What problems are associated with presidential succession? How does the constitution approach these problems?

The original Constitution said little about the complexity of Presidential succession. It only offered that the Vice President would take over the office of a deceased or incapacitated President. It did not offer any guidance or mandate on the permanence or lack thereof the appointment. As the United States is a system of government that is forged by precedents in all areas, it took an act of precedence to set the standard for how presidential succession would function. John Tyler, who succeed William Henry Harrison, claimed his legal authority to take over the position of President in permanence to the end of Tyler’s term. This set the precedent that exist today and has been solidified through law.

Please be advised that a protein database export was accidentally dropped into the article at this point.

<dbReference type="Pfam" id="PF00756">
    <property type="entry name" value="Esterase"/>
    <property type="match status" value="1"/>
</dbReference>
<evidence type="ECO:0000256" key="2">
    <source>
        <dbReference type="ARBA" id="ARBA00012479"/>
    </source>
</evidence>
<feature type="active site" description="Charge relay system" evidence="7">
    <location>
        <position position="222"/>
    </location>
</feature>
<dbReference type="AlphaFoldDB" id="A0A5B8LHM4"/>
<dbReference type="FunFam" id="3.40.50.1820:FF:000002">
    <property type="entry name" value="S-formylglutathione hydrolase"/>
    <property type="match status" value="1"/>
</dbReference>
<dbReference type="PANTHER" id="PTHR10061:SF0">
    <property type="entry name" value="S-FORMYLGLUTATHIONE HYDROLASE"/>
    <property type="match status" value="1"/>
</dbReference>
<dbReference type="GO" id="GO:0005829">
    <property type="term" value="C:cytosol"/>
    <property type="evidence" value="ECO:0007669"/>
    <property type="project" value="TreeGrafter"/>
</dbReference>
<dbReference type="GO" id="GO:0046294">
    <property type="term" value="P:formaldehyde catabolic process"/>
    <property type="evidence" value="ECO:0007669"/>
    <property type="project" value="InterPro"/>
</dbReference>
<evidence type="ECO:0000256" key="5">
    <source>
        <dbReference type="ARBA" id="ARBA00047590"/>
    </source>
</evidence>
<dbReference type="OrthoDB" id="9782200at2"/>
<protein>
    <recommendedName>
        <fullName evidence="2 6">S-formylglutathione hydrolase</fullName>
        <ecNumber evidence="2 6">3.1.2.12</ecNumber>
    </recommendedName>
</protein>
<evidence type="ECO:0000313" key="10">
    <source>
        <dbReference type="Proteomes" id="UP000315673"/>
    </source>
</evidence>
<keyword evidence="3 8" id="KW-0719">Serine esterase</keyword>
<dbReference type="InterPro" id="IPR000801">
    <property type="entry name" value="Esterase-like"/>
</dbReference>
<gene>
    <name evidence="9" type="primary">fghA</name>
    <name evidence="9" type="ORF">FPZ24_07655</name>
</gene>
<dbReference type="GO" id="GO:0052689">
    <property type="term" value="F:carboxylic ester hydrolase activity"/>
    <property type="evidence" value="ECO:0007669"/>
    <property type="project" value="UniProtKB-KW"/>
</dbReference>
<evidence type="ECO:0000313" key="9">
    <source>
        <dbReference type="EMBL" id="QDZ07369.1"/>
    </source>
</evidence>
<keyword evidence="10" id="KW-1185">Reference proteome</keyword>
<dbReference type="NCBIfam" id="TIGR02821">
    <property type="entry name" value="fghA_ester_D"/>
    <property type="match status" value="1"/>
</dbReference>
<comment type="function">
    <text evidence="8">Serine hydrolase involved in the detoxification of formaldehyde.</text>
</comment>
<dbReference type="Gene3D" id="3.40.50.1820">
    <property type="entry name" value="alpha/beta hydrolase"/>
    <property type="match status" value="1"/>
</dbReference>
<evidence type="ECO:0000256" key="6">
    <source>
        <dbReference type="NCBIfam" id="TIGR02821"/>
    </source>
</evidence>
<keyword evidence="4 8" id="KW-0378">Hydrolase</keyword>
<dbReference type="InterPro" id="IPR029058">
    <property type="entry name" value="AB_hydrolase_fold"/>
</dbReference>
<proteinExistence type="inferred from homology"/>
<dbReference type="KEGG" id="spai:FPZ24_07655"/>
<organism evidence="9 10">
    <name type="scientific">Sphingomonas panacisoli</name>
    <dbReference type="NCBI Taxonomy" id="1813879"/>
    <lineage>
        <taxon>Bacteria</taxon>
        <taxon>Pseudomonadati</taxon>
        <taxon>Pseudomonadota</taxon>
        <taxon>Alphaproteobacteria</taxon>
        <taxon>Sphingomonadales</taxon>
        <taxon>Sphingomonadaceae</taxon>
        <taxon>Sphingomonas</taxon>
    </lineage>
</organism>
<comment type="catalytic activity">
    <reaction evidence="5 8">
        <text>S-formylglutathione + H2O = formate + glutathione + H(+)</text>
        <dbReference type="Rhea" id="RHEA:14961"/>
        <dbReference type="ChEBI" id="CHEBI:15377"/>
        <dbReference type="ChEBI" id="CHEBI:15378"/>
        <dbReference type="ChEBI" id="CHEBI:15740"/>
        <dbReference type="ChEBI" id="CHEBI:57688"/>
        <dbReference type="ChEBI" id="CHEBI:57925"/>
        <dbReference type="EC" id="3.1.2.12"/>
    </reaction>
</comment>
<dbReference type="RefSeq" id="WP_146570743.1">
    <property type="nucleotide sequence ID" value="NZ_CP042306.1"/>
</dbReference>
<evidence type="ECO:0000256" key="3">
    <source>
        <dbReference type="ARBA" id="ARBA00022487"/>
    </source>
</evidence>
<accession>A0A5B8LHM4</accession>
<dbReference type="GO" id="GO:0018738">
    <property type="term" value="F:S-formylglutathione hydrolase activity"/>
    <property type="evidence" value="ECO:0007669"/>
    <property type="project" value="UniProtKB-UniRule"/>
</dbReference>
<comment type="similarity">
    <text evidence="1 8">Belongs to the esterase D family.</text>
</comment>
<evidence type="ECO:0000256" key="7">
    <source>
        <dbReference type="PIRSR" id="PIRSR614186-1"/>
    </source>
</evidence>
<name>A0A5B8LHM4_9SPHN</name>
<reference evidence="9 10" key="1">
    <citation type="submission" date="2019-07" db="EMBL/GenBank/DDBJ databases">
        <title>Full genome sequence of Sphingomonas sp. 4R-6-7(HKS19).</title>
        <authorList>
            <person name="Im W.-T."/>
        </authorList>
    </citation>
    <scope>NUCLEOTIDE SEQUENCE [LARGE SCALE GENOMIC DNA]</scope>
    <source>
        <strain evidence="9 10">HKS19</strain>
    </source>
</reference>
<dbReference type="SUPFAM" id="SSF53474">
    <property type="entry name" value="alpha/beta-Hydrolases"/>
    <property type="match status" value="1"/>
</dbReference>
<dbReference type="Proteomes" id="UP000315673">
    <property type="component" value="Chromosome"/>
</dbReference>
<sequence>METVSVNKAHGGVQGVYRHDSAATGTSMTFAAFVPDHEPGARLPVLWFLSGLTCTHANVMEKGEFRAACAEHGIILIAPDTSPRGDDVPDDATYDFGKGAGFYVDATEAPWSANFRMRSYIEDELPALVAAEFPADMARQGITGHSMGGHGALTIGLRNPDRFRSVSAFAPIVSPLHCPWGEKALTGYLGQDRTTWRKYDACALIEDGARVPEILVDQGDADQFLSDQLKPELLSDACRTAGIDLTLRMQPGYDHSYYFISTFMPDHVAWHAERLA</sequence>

The law that solidifies this is that of the 25th Amendment, which states that the Vice President takes over for the President in cases of death, incapacity, or removal (impeachment, for instance). From here, there is a line of succession that runs throughout the federal government. This line runs all the way to the bottom, and is why there is one person selected each year not to attend the President’s state of the union address. This is to ensure that, in case of catastrophe, someone in the federal government is able to take over the nation in order to carry on.